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14/06/2017 in Conservation
This week, the Royal Society Open Science is publishing the results from the first phase of the Himalayan Wolves Project. Led by Geraldine Werhahn (Himalayan Wolves Project founder and DPhil student at The University of Oxford’s WildCru), this project aims to gather scientific evidence to support the conservation of the wolves, and their prey, in the high altitude habitats across the Himalayas.
Above: Geraldine Werhahn sampling wolf fecal samples.
Over the last two years, the team here at RZSS WildGenes laboratory have been collaborating closely with our partners at the Centre for Molecular Dynamics in Nepal. Using samples collected from the field , genetic data has been generated that will allow us to better understand the wolf population in Nepal, about which very little was previously known.
Above: Lab work at the Centre for Molecular Dynamics Nepal
Previous studies of wolves in the Himalayan regions indicated that there might be some considerable genetic divergence from the Holarctic grey wolf which is found across Eurasia and America. Using a variety of genes, Geraldine’s study has confirmed this difference in a survey of Humla in Western Nepal. Interestingly it has also discovered an evolutionary link with the newly proposed species of canid: formally the (African) Golden Jackal now possibly the “African Wolf” (Koepfli et al 2015), hinting at a deeper, and more complex, evolutionary history within canids. Work is now underway analysing data from additional sites across the Himalayas to investigate this unusual genetic divergence further and describe the extent of their range.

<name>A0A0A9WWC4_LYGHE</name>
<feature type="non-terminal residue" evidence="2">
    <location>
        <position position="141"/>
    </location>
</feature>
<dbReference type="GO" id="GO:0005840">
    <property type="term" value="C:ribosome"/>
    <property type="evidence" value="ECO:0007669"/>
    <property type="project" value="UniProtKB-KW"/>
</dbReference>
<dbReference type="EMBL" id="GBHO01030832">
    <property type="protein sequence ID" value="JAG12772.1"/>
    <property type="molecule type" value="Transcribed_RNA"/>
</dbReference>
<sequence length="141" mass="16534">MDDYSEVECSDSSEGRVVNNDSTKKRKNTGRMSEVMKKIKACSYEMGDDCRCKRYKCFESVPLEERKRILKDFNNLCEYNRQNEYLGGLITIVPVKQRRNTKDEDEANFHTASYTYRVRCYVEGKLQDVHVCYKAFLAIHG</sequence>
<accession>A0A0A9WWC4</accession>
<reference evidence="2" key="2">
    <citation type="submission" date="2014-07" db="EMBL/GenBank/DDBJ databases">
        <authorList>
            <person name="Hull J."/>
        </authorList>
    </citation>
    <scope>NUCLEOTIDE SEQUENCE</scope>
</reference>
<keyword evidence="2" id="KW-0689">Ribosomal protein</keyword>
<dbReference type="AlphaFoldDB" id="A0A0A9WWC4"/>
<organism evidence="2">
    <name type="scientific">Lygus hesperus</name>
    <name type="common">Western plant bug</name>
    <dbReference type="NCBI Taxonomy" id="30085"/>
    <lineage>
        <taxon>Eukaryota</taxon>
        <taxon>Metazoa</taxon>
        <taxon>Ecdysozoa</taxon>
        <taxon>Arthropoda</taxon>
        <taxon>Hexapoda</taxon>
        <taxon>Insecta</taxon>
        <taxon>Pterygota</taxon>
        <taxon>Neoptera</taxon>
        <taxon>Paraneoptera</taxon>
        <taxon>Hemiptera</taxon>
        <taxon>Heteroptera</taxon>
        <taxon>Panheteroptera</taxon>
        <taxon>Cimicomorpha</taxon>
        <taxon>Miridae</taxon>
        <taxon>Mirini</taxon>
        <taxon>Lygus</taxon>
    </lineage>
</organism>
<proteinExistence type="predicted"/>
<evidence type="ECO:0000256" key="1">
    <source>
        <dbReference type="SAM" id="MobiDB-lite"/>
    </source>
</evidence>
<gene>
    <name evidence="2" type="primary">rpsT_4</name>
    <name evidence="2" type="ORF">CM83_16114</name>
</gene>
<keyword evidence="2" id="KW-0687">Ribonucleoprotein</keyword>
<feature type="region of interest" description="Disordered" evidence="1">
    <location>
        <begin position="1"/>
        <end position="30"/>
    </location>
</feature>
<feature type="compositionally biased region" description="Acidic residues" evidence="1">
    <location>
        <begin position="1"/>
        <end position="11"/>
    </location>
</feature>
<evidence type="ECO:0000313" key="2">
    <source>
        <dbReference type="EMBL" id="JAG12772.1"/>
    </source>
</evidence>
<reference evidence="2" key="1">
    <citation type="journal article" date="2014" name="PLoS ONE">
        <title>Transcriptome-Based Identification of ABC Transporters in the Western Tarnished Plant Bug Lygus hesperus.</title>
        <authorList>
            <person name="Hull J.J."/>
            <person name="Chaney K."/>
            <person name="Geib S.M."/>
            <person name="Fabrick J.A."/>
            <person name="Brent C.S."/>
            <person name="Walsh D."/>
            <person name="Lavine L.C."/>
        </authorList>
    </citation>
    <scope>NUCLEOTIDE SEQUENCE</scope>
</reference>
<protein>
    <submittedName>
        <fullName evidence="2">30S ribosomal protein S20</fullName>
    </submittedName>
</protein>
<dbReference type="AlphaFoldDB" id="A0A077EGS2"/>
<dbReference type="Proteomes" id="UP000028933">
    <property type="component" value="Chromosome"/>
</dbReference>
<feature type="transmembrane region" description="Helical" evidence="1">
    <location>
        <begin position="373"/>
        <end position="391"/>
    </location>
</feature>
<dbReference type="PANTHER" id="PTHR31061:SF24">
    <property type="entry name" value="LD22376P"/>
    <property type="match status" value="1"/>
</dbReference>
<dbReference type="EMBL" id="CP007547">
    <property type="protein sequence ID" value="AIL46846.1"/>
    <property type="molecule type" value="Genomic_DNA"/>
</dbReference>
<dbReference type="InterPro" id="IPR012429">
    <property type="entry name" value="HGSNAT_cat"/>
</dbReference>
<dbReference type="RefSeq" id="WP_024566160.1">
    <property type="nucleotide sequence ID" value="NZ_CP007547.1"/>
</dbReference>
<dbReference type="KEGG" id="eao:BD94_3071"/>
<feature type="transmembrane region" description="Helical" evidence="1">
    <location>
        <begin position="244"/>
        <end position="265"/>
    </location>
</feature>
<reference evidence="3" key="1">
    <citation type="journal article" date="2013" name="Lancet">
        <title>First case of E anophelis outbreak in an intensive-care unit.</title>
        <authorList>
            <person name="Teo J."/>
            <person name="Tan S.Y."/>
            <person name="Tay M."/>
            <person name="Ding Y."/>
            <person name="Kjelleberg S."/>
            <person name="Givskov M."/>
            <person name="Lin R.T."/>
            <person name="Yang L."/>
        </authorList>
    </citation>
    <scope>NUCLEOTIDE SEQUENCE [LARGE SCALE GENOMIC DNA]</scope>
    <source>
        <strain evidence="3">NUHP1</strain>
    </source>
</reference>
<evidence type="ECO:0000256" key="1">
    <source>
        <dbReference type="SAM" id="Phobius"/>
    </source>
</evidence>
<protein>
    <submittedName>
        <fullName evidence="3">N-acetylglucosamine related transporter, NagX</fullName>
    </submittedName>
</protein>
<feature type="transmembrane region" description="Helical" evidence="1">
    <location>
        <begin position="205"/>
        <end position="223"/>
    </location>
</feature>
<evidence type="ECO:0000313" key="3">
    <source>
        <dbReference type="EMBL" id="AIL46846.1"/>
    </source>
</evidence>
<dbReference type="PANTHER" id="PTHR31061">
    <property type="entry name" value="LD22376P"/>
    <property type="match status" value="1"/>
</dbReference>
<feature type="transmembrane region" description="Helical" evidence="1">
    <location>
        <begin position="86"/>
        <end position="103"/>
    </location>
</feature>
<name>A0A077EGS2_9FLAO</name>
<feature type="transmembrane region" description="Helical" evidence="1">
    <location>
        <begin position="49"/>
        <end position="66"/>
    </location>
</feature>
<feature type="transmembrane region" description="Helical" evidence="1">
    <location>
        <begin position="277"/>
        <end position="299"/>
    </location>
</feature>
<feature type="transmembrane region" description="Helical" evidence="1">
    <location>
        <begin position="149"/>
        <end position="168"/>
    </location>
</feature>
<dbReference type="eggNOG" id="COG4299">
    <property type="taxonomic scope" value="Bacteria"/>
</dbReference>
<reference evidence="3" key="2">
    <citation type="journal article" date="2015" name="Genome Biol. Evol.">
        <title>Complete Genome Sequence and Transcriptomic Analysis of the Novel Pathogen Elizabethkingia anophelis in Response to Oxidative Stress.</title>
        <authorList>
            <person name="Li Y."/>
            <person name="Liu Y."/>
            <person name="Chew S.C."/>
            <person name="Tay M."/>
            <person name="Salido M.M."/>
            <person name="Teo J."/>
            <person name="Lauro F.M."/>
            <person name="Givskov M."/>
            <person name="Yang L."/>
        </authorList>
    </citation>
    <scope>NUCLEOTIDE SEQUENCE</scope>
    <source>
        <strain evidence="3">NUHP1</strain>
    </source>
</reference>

Above: Humla – wolf country (Photo by Geraldine Werhahn)
Only by understanding these wolves fully can we make effective conservation decisions about how to protect them.
Watch this space for more news soon!
Dr Helen Senn
RZSS WildGenes Programme Manager